One specific rule for these plants that you must follow is to always keep the roots moist. Some even go as far as growing these orchids in pots sitting in a small tray in about a centimeter of water. Change this water once a week. Water the plant just when the medium is starting to dry with an amount equaling to the volume of the pot.

Never leave water on the crown of the plant because this can cause the roots to rot. Use rain water or naturally soft water if possible. If you decide to water them with hard water, hose it down once a month to remove salt residue.

What kind of pots and potting media should I use?

Plastic pots and clay pots are best for phragmipediums. A good suggestion would also be placing the plastic pots inside larger clay pots. Clay pots stay cool during warm weathers and protect the plastic pots from heating and drying up the roots when exposed to sunlight.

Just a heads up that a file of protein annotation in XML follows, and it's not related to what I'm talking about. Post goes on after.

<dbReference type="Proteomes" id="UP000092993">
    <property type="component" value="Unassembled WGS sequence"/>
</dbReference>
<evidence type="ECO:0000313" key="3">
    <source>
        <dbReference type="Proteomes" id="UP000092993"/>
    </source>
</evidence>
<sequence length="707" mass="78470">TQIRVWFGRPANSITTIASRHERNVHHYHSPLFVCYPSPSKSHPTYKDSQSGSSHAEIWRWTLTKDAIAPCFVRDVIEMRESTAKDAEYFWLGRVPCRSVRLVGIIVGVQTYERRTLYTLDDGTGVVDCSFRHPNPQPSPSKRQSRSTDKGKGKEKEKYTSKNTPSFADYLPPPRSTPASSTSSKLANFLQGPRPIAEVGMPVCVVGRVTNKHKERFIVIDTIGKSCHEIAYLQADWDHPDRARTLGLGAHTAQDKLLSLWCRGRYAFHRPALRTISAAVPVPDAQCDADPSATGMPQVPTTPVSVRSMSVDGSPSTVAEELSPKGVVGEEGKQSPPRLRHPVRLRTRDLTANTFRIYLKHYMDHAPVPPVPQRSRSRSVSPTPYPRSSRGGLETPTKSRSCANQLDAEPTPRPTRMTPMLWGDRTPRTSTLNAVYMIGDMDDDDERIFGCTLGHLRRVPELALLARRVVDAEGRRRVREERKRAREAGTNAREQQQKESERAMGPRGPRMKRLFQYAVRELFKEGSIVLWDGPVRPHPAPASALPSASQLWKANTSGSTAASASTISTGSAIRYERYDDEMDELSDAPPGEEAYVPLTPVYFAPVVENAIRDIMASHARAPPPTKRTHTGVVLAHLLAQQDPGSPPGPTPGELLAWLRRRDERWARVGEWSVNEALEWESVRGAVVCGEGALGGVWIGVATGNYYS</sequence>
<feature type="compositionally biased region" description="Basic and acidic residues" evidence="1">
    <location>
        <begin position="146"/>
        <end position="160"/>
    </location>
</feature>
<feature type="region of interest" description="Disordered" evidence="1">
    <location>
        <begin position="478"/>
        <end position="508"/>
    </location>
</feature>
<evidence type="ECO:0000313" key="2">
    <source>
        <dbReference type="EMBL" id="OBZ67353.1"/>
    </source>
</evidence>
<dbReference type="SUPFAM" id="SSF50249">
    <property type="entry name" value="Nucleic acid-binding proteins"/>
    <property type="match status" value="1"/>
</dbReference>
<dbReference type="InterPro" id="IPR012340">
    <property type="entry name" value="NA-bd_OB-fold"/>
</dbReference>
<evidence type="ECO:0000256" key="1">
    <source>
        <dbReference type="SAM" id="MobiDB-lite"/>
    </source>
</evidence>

Choose a potting medium that effectively holds moisture and has a lot of ventilation so the roots can breathe and are kept moist. Fir bark mixed with 1 part charcoal and perlite are preferred for these types of orchids. This kind of mixture will keep the roots moist and provide adequate drainage for the orchid.

What is the ideal temperature to keep it in?

Phragmipediums are kept in places with daytime temperatures of 70-80°F and nighttime of 50-60°F.
Monitoring your flowers helps a lot in the growth of the flowers. Cooler temperatures during nighttime can produce vibrant and colorful blooms.

Although they can tolerate extreme temperatures, it is still best to grow them in these conditions to keep them healthy. Air movement is also critical to monitor together with temperature. Intermediate conditions can still produce a healthy plant just as long as it is not left in extreme conditions for more than a total of two weeks.